“It is well according to him who explains that the cause is the slaying of Messiah the son of Joseph, since that well agrees with the Scriptural verse, And they shall look upon me because they have thrust him through, and they shall mourn for him as one mourneth for his only son…”

Rabbi Rashi, renowned Jewish authority, commented on Zechariah 12:10 siding with this interpretation in Sukkah 52.  He wrote, “And our Sages expounded this in tractate Sukkah (52a) as referring to the Messiah, son of Joseph, who was slain.”[8]

Jewish authorities are silent on the Isaiah 52-53 parashah depicting a crucifixion event; however, the Messiah prophecies throughout Isaiah’s book are acknowledged in the Talmud and by Rabbi sages. Sanhedrin 98a alone makes 10 references to Isaiah’s prophecies about the future Messiah.[9] Three prominent Rabbi sages independently identified 5 verses of the Isaiah 52-53 passage as all referring to the Messiah.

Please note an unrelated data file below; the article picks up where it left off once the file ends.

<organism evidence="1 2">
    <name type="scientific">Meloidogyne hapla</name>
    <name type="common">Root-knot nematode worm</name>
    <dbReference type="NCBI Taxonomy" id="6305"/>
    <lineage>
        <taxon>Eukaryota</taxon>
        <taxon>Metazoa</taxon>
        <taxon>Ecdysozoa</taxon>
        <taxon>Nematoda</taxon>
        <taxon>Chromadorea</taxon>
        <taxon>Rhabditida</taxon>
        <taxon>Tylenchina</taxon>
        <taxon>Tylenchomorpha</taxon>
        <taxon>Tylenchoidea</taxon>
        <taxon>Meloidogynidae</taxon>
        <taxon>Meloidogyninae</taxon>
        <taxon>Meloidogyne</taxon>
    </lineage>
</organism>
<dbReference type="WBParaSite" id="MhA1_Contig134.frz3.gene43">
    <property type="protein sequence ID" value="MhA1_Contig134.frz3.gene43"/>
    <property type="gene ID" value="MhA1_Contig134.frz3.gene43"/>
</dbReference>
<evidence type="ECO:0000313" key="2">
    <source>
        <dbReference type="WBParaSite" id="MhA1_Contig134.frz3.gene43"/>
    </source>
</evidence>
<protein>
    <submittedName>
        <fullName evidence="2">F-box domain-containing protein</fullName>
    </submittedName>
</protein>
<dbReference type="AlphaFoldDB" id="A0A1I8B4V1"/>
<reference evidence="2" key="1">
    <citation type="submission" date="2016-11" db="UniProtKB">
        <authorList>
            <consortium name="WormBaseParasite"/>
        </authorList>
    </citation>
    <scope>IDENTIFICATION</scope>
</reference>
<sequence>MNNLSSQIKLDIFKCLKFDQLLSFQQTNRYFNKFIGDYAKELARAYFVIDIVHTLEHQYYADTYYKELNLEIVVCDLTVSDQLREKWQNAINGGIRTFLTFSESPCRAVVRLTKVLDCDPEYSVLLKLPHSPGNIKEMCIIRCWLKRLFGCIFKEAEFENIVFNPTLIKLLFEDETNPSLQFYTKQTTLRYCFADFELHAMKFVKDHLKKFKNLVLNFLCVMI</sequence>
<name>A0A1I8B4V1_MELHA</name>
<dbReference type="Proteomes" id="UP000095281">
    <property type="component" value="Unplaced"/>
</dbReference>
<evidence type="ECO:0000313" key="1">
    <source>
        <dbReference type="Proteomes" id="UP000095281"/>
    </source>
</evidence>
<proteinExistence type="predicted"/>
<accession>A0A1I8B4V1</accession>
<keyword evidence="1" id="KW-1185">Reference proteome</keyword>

Rabbi Jose the Galilean was a Talmud contributor recognized for his authority on sacrifices and the Temple. Quoting Isaiah 53:5 and 53:6, he declared they referred to “King Messiah” who would be “wounded” for our transgressions.[10]

Rabbi Maimonides similarly identified the Messiah as the subject of Isaiah 52:15 and 53:2. The Rabbi expounded that, according to this Isaiah 52-53 parashah, the Messiah could be identified by his origins and his wonders.[11]

Rabbi Moshe Kohen ibn Crispin is renowned for his twelfth century authorship of “Sefer ha-Musar” meaning the Book of Instruction. Crispin boldly disagreed with the prevailing Jewish view that “My Servant” is a metaphor referring to the nation of Israel. Instead, Crispin said “My Servant” in Isaiah 52:13 refers to “King Messiah.” [12]

Jesus of Nazareth himself referred to the prophecies describing the manner of death for the Messiah. Days before entering Jerusalem for the last time, Jesus forewarned his Disciples predicting in precise detail that he was about to endure what was foretold by the prophets: